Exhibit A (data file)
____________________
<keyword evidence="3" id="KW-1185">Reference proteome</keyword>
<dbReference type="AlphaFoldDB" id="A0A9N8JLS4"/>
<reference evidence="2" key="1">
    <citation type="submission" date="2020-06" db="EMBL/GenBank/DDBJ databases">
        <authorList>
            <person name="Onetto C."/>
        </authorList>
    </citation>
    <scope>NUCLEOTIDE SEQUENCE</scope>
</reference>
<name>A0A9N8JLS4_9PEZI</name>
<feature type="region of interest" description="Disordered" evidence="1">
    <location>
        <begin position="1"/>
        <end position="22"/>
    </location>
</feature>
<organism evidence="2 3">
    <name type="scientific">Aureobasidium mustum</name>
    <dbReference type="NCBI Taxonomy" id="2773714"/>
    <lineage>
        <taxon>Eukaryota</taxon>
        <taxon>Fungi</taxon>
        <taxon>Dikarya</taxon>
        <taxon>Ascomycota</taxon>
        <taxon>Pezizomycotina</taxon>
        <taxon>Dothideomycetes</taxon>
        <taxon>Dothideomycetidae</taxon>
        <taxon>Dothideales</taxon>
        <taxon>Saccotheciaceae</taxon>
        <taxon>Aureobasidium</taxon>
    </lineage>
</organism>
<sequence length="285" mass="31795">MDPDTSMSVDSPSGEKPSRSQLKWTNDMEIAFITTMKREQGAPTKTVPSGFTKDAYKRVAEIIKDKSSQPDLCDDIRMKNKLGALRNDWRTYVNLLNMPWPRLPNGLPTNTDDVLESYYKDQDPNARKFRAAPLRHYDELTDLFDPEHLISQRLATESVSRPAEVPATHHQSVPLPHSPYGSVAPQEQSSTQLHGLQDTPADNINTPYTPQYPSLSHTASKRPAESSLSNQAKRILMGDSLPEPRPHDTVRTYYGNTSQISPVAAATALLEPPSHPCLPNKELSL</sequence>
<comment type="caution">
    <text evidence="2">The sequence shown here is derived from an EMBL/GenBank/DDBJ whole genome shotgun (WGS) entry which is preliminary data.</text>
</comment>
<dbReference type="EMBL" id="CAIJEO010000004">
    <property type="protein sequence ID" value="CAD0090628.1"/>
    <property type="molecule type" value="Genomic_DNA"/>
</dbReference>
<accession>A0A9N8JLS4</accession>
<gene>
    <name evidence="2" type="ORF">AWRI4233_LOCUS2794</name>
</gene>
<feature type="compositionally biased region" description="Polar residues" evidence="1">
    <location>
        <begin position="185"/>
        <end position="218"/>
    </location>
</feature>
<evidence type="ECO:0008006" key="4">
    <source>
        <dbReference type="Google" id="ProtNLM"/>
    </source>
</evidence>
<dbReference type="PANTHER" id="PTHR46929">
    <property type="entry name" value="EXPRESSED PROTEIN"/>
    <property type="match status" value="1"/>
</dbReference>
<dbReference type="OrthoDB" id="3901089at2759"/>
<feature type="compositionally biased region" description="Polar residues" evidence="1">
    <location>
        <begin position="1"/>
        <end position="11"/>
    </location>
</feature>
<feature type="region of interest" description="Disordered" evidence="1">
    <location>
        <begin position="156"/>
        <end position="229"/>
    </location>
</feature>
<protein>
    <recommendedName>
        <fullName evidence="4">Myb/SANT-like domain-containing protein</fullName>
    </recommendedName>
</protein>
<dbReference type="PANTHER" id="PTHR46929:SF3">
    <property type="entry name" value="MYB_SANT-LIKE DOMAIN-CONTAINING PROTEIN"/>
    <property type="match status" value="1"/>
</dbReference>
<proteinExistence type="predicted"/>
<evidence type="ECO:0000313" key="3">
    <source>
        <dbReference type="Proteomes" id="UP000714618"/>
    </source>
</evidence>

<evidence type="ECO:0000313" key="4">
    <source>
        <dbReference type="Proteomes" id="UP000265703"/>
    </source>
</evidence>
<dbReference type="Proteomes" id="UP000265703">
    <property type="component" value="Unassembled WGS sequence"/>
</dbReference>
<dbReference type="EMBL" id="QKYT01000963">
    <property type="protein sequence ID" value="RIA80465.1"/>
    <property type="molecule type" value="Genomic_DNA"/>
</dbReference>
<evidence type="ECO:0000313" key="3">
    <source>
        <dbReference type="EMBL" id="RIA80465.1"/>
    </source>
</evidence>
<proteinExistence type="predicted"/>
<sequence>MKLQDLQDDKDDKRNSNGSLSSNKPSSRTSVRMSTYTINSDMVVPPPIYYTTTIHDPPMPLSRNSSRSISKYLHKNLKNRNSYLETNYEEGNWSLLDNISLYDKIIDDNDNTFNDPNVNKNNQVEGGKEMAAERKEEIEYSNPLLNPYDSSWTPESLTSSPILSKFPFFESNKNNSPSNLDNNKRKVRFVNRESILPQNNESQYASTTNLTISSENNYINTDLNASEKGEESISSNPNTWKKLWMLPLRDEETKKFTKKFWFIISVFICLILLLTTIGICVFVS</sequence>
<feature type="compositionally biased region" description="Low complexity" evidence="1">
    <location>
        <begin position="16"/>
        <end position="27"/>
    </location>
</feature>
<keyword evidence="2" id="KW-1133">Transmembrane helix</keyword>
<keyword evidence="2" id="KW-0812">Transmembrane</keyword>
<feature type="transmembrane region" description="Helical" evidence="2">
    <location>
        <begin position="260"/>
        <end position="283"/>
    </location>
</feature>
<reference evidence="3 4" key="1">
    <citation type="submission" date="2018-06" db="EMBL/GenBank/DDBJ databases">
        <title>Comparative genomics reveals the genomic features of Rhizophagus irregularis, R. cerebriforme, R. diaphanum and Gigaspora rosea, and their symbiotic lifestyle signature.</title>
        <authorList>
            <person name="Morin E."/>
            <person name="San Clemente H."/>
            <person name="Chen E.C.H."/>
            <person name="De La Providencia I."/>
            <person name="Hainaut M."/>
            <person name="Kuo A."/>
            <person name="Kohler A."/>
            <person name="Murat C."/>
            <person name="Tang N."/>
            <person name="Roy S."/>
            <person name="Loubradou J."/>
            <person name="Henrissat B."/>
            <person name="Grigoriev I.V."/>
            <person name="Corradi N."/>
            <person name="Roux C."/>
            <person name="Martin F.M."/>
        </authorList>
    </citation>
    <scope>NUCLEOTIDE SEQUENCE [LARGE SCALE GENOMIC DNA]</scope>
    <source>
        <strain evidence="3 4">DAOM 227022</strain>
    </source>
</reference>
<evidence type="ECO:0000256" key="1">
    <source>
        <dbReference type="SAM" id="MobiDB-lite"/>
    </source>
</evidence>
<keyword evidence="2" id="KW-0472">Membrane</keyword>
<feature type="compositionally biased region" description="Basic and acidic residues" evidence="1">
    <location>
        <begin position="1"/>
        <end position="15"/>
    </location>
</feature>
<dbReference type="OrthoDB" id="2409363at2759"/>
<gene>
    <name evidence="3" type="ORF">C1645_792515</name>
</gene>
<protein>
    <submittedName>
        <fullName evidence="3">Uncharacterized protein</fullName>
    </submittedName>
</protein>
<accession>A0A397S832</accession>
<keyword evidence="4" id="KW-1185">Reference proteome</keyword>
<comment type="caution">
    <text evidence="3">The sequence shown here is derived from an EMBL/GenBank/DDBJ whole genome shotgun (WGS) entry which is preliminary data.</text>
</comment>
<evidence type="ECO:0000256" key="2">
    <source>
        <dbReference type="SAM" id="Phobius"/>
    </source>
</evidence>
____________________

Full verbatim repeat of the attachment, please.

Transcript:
<keyword evidence="3" id="KW-1185">Reference proteome</keyword>
<dbReference type="AlphaFoldDB" id="A0A9N8JLS4"/>
<reference evidence="2" key="1">
    <citation type="submission" date="2020-06" db="EMBL/GenBank/DDBJ databases">
        <authorList>
            <person name="Onetto C."/>
        </authorList>
    </citation>
    <scope>NUCLEOTIDE SEQUENCE</scope>
</reference>
<name>A0A9N8JLS4_9PEZI</name>
<feature type="region of interest" description="Disordered" evidence="1">
    <location>
        <begin position="1"/>
        <end position="22"/>
    </location>
</feature>
<organism evidence="2 3">
    <name type="scientific">Aureobasidium mustum</name>
    <dbReference type="NCBI Taxonomy" id="2773714"/>
    <lineage>
        <taxon>Eukaryota</taxon>
        <taxon>Fungi</taxon>
        <taxon>Dikarya</taxon>
        <taxon>Ascomycota</taxon>
        <taxon>Pezizomycotina</taxon>
        <taxon>Dothideomycetes</taxon>
        <taxon>Dothideomycetidae</taxon>
        <taxon>Dothideales</taxon>
        <taxon>Saccotheciaceae</taxon>
        <taxon>Aureobasidium</taxon>
    </lineage>
</organism>
<sequence length="285" mass="31795">MDPDTSMSVDSPSGEKPSRSQLKWTNDMEIAFITTMKREQGAPTKTVPSGFTKDAYKRVAEIIKDKSSQPDLCDDIRMKNKLGALRNDWRTYVNLLNMPWPRLPNGLPTNTDDVLESYYKDQDPNARKFRAAPLRHYDELTDLFDPEHLISQRLATESVSRPAEVPATHHQSVPLPHSPYGSVAPQEQSSTQLHGLQDTPADNINTPYTPQYPSLSHTASKRPAESSLSNQAKRILMGDSLPEPRPHDTVRTYYGNTSQISPVAAATALLEPPSHPCLPNKELSL</sequence>
<comment type="caution">
    <text evidence="2">The sequence shown here is derived from an EMBL/GenBank/DDBJ whole genome shotgun (WGS) entry which is preliminary data.</text>
</comment>
<dbReference type="EMBL" id="CAIJEO010000004">
    <property type="protein sequence ID" value="CAD0090628.1"/>
    <property type="molecule type" value="Genomic_DNA"/>
</dbReference>
<accession>A0A9N8JLS4</accession>
<gene>
    <name evidence="2" type="ORF">AWRI4233_LOCUS2794</name>
</gene>
<feature type="compositionally biased region" description="Polar residues" evidence="1">
    <location>
        <begin position="185"/>
        <end position="218"/>
    </location>
</feature>
<evidence type="ECO:0008006" key="4">
    <source>
        <dbReference type="Google" id="ProtNLM"/>
    </source>
</evidence>
<dbReference type="PANTHER" id="PTHR46929">
    <property type="entry name" value="EXPRESSED PROTEIN"/>
    <property type="match status" value="1"/>
</dbReference>
<dbReference type="OrthoDB" id="3901089at2759"/>
<feature type="compositionally biased region" description="Polar residues" evidence="1">
    <location>
        <begin position="1"/>
        <end position="11"/>
    </location>
</feature>
<feature type="region of interest" description="Disordered" evidence="1">
    <location>
        <begin position="156"/>
        <end position="229"/>
    </location>
</feature>
<protein>
    <recommendedName>
        <fullName evidence="4">Myb/SANT-like domain-containing protein</fullName>
    </recommendedName>
</protein>
<dbReference type="PANTHER" id="PTHR46929:SF3">
    <property type="entry name" value="MYB_SANT-LIKE DOMAIN-CONTAINING PROTEIN"/>
    <property type="match status" value="1"/>
</dbReference>
<proteinExistence type="predicted"/>
<evidence type="ECO:0000313" key="3">
    <source>
        <dbReference type="Proteomes" id="UP000714618"/>
    </source>
</evidence>

<evidence type="ECO:0000313" key="4">
    <source>
        <dbReference type="Proteomes" id="UP000265703"/>
    </source>
</evidence>
<dbReference type="Proteomes" id="UP000265703">
    <property type="component" value="Unassembled WGS sequence"/>
</dbReference>
<dbReference type="EMBL" id="QKYT01000963">
    <property type="protein sequence ID" value="RIA80465.1"/>
    <property type="molecule type" value="Genomic_DNA"/>
</dbReference>
<evidence type="ECO:0000313" key="3">
    <source>
        <dbReference type="EMBL" id="RIA80465.1"/>
    </source>
</evidence>
<proteinExistence type="predicted"/>
<sequence>MKLQDLQDDKDDKRNSNGSLSSNKPSSRTSVRMSTYTINSDMVVPPPIYYTTTIHDPPMPLSRNSSRSISKYLHKNLKNRNSYLETNYEEGNWSLLDNISLYDKIIDDNDNTFNDPNVNKNNQVEGGKEMAAERKEEIEYSNPLLNPYDSSWTPESLTSSPILSKFPFFESNKNNSPSNLDNNKRKVRFVNRESILPQNNESQYASTTNLTISSENNYINTDLNASEKGEESISSNPNTWKKLWMLPLRDEETKKFTKKFWFIISVFICLILLLTTIGICVFVS</sequence>
<feature type="compositionally biased region" description="Low complexity" evidence="1">
    <location>
        <begin position="16"/>
        <end position="27"/>
    </location>
</feature>
<keyword evidence="2" id="KW-1133">Transmembrane helix</keyword>
<keyword evidence="2" id="KW-0812">Transmembrane</keyword>
<feature type="transmembrane region" description="Helical" evidence="2">
    <location>
        <begin position="260"/>
        <end position="283"/>
    </location>
</feature>
<reference evidence="3 4" key="1">
    <citation type="submission" date="2018-06" db="EMBL/GenBank/DDBJ databases">
        <title>Comparative genomics reveals the genomic features of Rhizophagus irregularis, R. cerebriforme, R. diaphanum and Gigaspora rosea, and their symbiotic lifestyle signature.</title>
        <authorList>
            <person name="Morin E."/>
            <person name="San Clemente H."/>
            <person name="Chen E.C.H."/>
            <person name="De La Providencia I."/>
            <person name="Hainaut M."/>
            <person name="Kuo A."/>
            <person name="Kohler A."/>
            <person name="Murat C."/>
            <person name="Tang N."/>
            <person name="Roy S."/>
            <person name="Loubradou J."/>
            <person name="Henrissat B."/>
            <person name="Grigoriev I.V."/>
            <person name="Corradi N."/>
            <person name="Roux C."/>
            <person name="Martin F.M."/>
        </authorList>
    </citation>
    <scope>NUCLEOTIDE SEQUENCE [LARGE SCALE GENOMIC DNA]</scope>
    <source>
        <strain evidence="3 4">DAOM 227022</strain>
    </source>
</reference>
<evidence type="ECO:0000256" key="1">
    <source>
        <dbReference type="SAM" id="MobiDB-lite"/>
    </source>
</evidence>
<keyword evidence="2" id="KW-0472">Membrane</keyword>
<feature type="compositionally biased region" description="Basic and acidic residues" evidence="1">
    <location>
        <begin position="1"/>
        <end position="15"/>
    </location>
</feature>
<dbReference type="OrthoDB" id="2409363at2759"/>
<gene>
    <name evidence="3" type="ORF">C1645_792515</name>
</gene>
<protein>
    <submittedName>
        <fullName evidence="3">Uncharacterized protein</fullName>
    </submittedName>
</protein>
<accession>A0A397S832</accession>
<keyword evidence="4" id="KW-1185">Reference proteome</keyword>
<comment type="caution">
    <text evidence="3">The sequence shown here is derived from an EMBL/GenBank/DDBJ whole genome shotgun (WGS) entry which is preliminary data.</text>
</comment>
<evidence type="ECO:0000256" key="2">
    <source>
        <dbReference type="SAM" id="Phobius"/>
    </source>
</evidence>